10. America has pushed Futball aside for many years…if kids weren’t involved in the big four,they just kind of got left behind. The rest of the world is 50+ years ahead of theUS. The infrastructure for soccer is way behind, maybe more than50 years.cant remember the last time I saw kids together playing soccer with out a coach. Thanks Scott. Nice read!

  11. It’s Klinsmann’s fault,
    he broke the team
    I tried to stop him
    He said he had to demonstrate
    his superior tactics
    The superior tatics worked just great but not
    for his own team but Argentina sake
    It’s Klinsmann’s fault, he broke the team, it’s true.
    And that’s the tale I have to tell to you!

  12. What it is in the simplest form, is that American culture is all about winning.

  13. Futsal, small sided games for youth players is the way to go. Plain and simple.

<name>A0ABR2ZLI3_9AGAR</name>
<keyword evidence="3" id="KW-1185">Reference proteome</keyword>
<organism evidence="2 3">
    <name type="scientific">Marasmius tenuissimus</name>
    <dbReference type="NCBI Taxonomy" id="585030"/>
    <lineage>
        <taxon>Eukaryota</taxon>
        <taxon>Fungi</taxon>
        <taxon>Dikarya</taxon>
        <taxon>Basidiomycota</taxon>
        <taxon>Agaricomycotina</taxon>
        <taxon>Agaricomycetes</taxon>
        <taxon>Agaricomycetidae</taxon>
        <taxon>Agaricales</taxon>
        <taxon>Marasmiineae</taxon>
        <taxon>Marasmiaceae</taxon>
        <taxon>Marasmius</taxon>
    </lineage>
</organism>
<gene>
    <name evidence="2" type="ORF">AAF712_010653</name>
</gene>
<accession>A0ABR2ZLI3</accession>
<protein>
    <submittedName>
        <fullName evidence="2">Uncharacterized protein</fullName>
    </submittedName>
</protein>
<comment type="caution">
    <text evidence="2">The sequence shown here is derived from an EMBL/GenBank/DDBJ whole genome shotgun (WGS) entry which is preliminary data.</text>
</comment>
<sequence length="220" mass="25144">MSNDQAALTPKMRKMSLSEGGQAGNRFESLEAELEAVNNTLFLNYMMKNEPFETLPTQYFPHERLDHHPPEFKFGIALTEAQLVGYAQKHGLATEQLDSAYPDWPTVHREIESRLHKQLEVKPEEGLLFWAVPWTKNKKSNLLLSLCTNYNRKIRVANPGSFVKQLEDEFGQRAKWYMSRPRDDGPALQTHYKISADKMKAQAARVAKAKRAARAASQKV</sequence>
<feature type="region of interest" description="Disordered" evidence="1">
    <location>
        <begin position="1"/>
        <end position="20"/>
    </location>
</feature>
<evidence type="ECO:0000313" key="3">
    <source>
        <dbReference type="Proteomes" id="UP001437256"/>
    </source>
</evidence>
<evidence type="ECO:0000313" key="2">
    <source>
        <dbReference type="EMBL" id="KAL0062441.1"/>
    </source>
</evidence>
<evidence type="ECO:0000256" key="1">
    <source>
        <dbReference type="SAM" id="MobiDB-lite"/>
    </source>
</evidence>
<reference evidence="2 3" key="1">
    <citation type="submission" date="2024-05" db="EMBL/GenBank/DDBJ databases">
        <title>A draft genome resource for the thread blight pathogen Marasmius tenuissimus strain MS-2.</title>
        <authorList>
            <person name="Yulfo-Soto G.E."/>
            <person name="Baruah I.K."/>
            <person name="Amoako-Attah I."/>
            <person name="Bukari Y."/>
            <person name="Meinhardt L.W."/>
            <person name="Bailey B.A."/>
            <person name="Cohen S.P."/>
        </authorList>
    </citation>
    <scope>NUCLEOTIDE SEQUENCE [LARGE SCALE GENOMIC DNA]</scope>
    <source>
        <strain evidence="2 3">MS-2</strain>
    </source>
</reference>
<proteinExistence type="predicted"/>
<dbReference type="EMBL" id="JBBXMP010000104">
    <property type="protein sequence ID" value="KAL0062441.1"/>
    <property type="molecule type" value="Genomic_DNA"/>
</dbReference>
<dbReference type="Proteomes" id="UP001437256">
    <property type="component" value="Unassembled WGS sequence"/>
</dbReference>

• Plenty of Futsal is being played by our travel players. Did you ever go and see the Futsal tournament in Wildwood that takes place every February?

    • Though I agree this is important its being challenged by players better than you and being forced to play disciplined technical soccer. futsal and small sided games are simply one way of forcing discipline and technique.
      my son recently said to me when he decided he wanted to change clubs. I won’t improve unless I play against better kids. when asked about leaving his friends he stated I can make new friends but I can’t make my friends better soccer players. This was an eye opener and my guess is if asked, if given freedom and choice, many kids who truly cherish the game would have a similar sentiment.

  14. Klinsmann should be replaced by this guy:
    He could get a team from NYC to play better than the current national team!